Over a dissent from three of its seven justices, the Connecticut Supreme Court has green-lighted a suit over purportedly negligent marketing of the Bushmaster rifle used in the Sandy Hook massacre, even though the firearm in question was never marketed or sold to the killer, who stole it from his mother who had purchased it lawfully long before. To do so, it had to get around a specific federal law (the Protection of Lawful Commerce in Arms Act, or PLCAA) intended to stop exactly this kind of suit, which stretches available legal materials to an extreme so as to enable gun control objectives to be pursued through tort lawsuits. It resorted to ruling that the Connecticut Unfair Trade Practices Act (CUTPA), a state unfair-trade-practices law, is included as a “predicate statute” in an exception to PLCAA allowing suit in cases where guns have been sold in violation of a law or regulation. [Soto v. Bushmaster, majority opinion and dissent; Chris Woodyard, USA Today]
Writes Kevin Williamson: “The lawsuit against Remington is bogus. It has little to do with Connecticut commercial law and everything to do with a substantive gun-control agenda and the opportunistic inclination to wring money from institutions that have a great deal of it.”
In 2005 Congress enacted the Protection of Lawful Commerce in Arms Act (PLCAA) specifically to put an end to product liability suits over guns that had been made and sold in accordance with law. The courts have generally enforced it as written – even the Ninth Circuit’s famously liberal Judge Stephen Reinhardt agreed that it was constitutional – which has mostly, if not entirely, led to the dismissal of such lawsuits. …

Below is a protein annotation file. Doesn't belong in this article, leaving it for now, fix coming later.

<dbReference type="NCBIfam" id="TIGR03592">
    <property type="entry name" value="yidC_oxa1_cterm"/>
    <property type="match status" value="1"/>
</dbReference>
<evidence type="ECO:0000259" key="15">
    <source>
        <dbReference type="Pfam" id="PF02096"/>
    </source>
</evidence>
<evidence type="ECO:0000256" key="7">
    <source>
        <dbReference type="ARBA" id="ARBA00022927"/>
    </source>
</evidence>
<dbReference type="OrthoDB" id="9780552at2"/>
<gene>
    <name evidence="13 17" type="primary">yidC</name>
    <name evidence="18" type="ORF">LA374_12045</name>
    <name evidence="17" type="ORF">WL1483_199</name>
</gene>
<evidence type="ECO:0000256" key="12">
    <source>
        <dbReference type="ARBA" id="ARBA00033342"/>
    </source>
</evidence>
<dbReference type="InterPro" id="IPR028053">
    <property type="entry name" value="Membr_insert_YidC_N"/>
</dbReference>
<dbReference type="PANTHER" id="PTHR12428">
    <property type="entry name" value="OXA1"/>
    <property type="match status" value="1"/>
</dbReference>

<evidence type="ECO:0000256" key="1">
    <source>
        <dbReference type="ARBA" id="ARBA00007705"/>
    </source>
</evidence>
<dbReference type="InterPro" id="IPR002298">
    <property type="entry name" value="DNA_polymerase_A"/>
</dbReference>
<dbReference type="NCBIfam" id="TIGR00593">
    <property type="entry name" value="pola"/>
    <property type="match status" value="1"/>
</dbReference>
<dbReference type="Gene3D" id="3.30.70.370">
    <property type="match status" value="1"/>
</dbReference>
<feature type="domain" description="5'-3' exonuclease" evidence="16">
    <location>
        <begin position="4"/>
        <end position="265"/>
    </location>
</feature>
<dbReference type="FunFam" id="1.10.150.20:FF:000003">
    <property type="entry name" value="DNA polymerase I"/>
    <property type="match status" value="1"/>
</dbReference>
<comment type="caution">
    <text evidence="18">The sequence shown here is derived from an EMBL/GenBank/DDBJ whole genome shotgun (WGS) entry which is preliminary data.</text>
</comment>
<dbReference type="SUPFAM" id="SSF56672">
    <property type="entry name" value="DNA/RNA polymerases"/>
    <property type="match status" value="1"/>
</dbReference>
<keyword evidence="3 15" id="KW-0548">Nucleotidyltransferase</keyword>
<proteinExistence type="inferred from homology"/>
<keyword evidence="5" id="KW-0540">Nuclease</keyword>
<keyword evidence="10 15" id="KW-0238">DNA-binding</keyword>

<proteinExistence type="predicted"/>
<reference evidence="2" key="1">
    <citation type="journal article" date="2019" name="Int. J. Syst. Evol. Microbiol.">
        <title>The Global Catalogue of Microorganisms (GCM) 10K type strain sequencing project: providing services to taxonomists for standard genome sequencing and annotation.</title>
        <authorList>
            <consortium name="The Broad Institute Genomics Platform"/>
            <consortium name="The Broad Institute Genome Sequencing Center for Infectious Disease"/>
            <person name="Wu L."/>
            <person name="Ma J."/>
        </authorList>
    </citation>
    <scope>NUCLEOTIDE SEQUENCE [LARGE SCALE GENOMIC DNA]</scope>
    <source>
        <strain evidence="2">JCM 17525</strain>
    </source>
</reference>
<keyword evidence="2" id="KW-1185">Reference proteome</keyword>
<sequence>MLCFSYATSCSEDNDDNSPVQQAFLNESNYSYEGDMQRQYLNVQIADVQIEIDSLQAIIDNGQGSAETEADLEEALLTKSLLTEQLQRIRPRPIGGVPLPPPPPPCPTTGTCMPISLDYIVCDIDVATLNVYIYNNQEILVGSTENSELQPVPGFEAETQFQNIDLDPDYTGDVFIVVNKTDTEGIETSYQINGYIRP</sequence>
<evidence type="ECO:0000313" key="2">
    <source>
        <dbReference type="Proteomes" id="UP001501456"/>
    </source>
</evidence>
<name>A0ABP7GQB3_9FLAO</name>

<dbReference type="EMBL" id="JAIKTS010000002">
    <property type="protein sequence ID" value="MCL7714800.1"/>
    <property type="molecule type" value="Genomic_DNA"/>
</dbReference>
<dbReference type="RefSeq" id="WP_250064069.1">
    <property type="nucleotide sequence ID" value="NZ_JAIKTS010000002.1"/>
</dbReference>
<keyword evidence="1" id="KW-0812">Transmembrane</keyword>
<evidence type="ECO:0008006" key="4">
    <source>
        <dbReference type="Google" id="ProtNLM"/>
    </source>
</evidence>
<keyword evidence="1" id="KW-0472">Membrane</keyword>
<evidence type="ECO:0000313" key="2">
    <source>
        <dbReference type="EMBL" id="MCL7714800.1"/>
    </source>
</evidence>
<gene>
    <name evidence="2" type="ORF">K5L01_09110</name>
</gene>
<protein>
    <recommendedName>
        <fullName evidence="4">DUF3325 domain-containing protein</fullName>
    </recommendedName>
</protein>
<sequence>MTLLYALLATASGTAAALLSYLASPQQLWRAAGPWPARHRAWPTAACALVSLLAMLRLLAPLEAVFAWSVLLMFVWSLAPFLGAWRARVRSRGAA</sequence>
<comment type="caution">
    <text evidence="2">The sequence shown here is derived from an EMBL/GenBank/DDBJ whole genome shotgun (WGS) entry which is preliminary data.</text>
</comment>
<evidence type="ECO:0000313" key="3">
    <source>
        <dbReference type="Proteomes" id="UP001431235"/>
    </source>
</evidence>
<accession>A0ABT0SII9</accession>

Let’s not forget that calculation of the relatively shallowness of pockets of gun-related businesses was part and parcel of the abusive strategy of the politicians and lawyers promoting the suits back then:
because gunmakers were too thinly capitalized to withstand the costs of years of legal defense, it was thought they’d fold their hands and yield to “gun control through litigation” (explicitly couched as an end run against a then-Republican Congress resistant to gun control proposals). …the suits eventually reached judges and were generally thrown out, but not before imposing huge and uncompensated costs on many small companies that had violated no laws. Some were bankrupted.
We may hope that the courts are alive to the ongoing importance of PLCAA, and willing, as appropriate, to apply the tool of sanctions against legal strategists and campaigners who would seek to circumvent its provisions in the name of ideological grandstanding, profit, or revenge.
More: Jacob Sullum (distinguishing negligent entrustment theory also promoted in suit, which was rejected in new ruling).